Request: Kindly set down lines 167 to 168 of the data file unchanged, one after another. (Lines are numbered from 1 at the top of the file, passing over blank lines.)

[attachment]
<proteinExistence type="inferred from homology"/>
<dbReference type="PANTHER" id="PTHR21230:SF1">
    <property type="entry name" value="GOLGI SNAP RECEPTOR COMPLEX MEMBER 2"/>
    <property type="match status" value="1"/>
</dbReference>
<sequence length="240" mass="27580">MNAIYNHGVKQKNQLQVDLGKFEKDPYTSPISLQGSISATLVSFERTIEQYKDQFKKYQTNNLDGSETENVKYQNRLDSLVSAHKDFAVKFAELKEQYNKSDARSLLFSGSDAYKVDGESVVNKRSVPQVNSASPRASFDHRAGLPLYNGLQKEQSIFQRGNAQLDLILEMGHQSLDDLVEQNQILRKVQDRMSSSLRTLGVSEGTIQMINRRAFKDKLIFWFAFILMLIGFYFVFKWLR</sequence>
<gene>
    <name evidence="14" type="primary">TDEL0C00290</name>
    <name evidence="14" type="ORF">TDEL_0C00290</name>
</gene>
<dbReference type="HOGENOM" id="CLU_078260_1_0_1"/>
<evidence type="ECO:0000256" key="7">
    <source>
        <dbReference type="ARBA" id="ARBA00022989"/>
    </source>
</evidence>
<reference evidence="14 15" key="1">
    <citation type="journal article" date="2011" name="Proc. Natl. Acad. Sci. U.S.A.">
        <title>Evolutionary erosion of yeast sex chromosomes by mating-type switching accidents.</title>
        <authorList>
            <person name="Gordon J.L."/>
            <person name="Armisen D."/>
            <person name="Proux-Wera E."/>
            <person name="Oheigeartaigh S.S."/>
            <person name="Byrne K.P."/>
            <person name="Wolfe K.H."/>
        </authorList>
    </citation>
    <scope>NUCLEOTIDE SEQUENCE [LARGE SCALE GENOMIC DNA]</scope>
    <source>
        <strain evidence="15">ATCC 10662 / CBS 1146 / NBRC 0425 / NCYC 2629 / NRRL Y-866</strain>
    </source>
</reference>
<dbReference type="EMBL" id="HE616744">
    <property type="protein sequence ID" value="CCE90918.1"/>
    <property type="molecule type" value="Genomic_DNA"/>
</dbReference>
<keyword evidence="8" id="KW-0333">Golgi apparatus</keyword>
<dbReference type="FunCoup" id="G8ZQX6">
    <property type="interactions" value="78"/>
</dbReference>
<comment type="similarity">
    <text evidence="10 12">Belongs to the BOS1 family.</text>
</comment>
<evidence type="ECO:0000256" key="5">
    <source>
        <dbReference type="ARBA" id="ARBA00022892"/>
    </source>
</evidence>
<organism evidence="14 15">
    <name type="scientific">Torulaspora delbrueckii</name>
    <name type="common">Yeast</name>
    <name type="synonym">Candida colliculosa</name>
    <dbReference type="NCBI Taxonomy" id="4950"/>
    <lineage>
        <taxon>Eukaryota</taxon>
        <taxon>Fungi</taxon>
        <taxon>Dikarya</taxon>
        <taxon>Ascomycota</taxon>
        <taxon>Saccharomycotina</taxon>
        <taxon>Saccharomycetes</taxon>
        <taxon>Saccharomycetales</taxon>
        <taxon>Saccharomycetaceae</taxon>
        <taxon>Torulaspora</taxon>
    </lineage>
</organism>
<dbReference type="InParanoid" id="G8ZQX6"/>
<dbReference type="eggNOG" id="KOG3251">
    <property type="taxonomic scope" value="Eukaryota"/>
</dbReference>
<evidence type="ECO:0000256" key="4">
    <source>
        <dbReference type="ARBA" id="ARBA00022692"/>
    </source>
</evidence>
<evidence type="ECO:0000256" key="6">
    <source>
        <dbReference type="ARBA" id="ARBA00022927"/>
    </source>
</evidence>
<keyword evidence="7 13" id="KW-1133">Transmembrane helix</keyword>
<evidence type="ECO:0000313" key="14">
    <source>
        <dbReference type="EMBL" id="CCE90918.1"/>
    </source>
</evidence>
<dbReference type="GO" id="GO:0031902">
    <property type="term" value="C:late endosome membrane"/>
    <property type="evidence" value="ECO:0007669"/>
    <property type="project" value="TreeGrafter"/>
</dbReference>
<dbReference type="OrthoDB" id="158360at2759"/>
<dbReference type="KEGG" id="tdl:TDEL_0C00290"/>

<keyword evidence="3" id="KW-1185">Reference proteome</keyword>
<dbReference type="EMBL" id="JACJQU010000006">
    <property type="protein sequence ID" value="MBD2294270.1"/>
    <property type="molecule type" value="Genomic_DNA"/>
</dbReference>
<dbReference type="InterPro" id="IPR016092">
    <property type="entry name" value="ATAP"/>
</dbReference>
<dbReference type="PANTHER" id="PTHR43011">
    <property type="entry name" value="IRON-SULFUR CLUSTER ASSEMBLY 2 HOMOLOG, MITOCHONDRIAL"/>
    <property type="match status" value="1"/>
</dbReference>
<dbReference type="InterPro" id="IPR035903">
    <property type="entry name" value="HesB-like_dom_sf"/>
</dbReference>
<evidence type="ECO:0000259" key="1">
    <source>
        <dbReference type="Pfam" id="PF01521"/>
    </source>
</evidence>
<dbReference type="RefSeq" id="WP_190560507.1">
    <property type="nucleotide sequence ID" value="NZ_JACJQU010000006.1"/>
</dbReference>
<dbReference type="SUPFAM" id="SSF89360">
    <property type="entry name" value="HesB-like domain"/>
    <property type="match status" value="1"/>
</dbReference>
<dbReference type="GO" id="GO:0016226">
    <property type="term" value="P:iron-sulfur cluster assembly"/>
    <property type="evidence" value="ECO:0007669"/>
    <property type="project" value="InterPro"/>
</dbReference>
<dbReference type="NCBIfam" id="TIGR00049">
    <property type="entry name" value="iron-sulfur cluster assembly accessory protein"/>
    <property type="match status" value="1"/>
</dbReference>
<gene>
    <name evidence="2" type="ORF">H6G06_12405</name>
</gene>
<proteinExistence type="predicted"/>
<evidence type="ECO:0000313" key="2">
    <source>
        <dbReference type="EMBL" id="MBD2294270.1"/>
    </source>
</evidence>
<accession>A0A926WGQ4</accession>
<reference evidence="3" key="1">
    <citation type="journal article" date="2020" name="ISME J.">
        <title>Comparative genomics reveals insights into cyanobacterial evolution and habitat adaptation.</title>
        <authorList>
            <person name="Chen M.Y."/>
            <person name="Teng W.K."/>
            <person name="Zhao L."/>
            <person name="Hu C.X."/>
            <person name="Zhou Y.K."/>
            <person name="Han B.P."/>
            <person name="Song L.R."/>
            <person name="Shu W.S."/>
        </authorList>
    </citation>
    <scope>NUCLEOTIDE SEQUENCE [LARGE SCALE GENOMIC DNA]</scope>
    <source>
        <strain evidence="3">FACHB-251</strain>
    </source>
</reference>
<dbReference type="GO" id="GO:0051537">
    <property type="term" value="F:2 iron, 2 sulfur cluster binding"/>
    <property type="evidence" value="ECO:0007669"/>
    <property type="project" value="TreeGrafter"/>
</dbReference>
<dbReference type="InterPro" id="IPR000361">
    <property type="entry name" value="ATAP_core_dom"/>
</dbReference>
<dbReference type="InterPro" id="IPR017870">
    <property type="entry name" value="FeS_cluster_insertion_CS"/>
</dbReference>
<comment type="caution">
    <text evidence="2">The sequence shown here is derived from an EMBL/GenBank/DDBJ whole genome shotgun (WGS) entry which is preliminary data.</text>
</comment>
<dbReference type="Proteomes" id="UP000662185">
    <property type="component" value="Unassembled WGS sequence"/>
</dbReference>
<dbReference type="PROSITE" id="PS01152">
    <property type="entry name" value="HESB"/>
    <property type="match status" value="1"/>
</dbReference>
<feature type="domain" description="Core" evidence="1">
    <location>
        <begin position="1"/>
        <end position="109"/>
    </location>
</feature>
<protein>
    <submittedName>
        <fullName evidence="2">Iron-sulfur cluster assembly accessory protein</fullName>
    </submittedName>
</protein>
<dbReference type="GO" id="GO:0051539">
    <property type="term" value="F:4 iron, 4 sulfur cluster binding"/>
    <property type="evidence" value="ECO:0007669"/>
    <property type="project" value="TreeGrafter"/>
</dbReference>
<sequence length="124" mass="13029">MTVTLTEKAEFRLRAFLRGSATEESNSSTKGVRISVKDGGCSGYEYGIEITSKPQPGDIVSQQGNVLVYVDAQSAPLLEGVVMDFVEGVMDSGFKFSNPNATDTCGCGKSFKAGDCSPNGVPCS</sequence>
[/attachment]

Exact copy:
<dbReference type="InterPro" id="IPR017870">
    <property type="entry name" value="FeS_cluster_insertion_CS"/>